kingdom all causes of sin and all evildoers, and they will throw them into the furnace
of fire, where there will be weeping and gnashing of teeth. Then the righteous will
shine like the sun in the kingdom of their Father. Let anyone with ears listen! 

The Benedictus (Morning), 
the Magnificat (Evening), or 
Nunc dimittis (Night) may follow.

We pray for the coming of God's kingdom, saying,
Father, by your Spirit:
bring in your kingdom.

You came in Jesus to bring good news to the poor, 
sight to the blind, freedom to the captives, 
and salvation to your people:
anoint us with your Spirit; 
rouse us to work in his name.
Father, by your Spirit,
bring in your kingdom.

Send us to bring help to the poor 
and freedom to the oppressed:
Father, by your Spirit,
bring in your kingdom.

Send us to tell the world 
the good news of your healing love:
Father, by your Spirit,
bring in your kingdom.

Send us to those who mourn,
to bring joy and gladness instead of grief:
Father, by your Spirit,
bring in your kingdom.

Send us to proclaim that the time is here
for you to save your people:
Father, by your Spirit,
bring in your kingdom.

your tortured Son felt abandoned,
and cried out in anguish from the cross,
yet you delivered him
He overcame the bonds of death
and rose in triumph from the grave.
Do not hide your face from those who cry to you:
feed the hungry,
strengthen the weak,
and break the chains of the oppressed,
that your people may rejoice in your saving deeds.
This we ask in the Name of Jesus Christ our Savior. Amen.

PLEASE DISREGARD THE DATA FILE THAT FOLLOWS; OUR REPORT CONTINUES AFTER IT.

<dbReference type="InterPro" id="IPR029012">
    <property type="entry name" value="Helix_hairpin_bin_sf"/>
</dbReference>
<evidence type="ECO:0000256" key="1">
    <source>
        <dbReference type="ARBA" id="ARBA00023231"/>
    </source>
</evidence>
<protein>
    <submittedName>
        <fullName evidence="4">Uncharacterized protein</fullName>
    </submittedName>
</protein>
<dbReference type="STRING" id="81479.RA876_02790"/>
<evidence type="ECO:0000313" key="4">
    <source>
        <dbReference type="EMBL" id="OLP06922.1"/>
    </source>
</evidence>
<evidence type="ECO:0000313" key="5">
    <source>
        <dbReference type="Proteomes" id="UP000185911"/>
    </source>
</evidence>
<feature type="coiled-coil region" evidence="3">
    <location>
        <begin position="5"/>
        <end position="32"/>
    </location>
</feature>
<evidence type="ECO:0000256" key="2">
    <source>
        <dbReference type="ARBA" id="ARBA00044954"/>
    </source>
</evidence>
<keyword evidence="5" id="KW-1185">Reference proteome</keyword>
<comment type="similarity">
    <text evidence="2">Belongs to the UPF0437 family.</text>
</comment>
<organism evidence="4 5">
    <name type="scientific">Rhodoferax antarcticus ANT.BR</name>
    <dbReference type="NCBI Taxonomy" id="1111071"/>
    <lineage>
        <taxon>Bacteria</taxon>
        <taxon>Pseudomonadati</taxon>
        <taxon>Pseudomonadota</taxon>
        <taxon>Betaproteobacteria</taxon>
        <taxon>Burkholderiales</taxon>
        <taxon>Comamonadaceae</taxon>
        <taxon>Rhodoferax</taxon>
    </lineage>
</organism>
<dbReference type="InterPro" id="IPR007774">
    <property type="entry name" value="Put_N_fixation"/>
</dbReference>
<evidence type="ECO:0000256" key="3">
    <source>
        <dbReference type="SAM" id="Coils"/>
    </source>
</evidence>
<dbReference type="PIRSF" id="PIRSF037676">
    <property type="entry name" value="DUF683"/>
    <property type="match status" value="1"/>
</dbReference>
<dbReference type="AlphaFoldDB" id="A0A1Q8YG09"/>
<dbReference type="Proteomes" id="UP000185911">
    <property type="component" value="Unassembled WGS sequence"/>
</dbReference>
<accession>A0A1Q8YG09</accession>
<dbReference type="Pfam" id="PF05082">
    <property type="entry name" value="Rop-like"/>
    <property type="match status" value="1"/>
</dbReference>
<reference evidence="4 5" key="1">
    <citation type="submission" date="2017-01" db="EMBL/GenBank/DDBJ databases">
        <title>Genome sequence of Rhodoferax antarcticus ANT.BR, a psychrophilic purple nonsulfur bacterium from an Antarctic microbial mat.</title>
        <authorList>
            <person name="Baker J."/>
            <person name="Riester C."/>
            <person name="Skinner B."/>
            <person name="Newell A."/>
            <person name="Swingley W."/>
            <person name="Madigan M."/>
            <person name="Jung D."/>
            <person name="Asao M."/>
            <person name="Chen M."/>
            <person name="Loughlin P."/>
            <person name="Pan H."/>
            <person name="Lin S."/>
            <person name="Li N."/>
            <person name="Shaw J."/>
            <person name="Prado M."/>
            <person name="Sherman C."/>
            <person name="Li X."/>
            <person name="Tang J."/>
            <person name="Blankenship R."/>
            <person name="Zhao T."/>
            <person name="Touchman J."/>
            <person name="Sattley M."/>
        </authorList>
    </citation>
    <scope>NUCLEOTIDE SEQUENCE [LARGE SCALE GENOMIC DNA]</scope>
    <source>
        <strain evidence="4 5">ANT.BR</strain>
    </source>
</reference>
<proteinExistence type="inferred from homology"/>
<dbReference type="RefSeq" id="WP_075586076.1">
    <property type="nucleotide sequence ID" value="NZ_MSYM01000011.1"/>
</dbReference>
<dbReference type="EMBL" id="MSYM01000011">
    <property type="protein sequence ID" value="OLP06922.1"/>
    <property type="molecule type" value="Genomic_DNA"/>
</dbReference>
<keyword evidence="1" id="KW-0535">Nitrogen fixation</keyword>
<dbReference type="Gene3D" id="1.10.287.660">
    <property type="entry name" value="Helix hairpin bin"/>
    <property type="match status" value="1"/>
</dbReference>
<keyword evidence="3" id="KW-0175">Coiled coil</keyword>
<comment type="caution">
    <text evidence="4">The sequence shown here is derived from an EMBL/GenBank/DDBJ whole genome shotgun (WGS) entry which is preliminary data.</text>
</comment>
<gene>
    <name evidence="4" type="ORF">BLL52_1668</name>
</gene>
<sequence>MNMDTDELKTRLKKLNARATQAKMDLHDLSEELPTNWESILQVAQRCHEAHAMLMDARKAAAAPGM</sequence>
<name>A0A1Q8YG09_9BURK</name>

Almighty God, 
you called your servant Theodore of Tarsus 
from Rome to the see of Canterbury, 
and gave him gifts of grace and wisdom 
to establish unity where there had been division, 
and order where there had been chaos: 
Create in your Church, 
by the operation of your Holy Spirit, 
such godly union and concord 
that it may proclaim, both by word and example, 
the Gospel of the Prince of Peace; 
who lives and reigns with you and the Holy Spirit, 
one God, for ever and ever. Amen.

Gathering our prayers and praises into one,
let us pray as our Savior has taught us.

- The Lord's Prayer

Let your peace, O God,
fill our hearts, our world, our universe. Amen.

The psalms are from _Celebrating Common Prayer_ (Mowbray), (c) The
Society of Saint Francis 1992, which is used with permission.

The canticle is from _Common Worship: Daily Prayer, Preliminary
Edition_, copyright (c) The Archbishops' Council, 2002.

The biblical passage is from The New Revised Standard Version (Anglicized
Edition), copyright (c) 1989, 1995 by the Division of Christian Education
of  the National Council of the Churches of Christ in the USA. Used by
permission. All rights reserved.

The opening prayer uses phrases from a hymn by Walter Farquahrson and a prayer by
Satish Kumar. The closing prayer uses a sentence from the same prayer by Kumar. 

The intercession is from _Patterns for Worship_, material from which is
included in this service is copyright (c) The Archbishops' Council, 1995.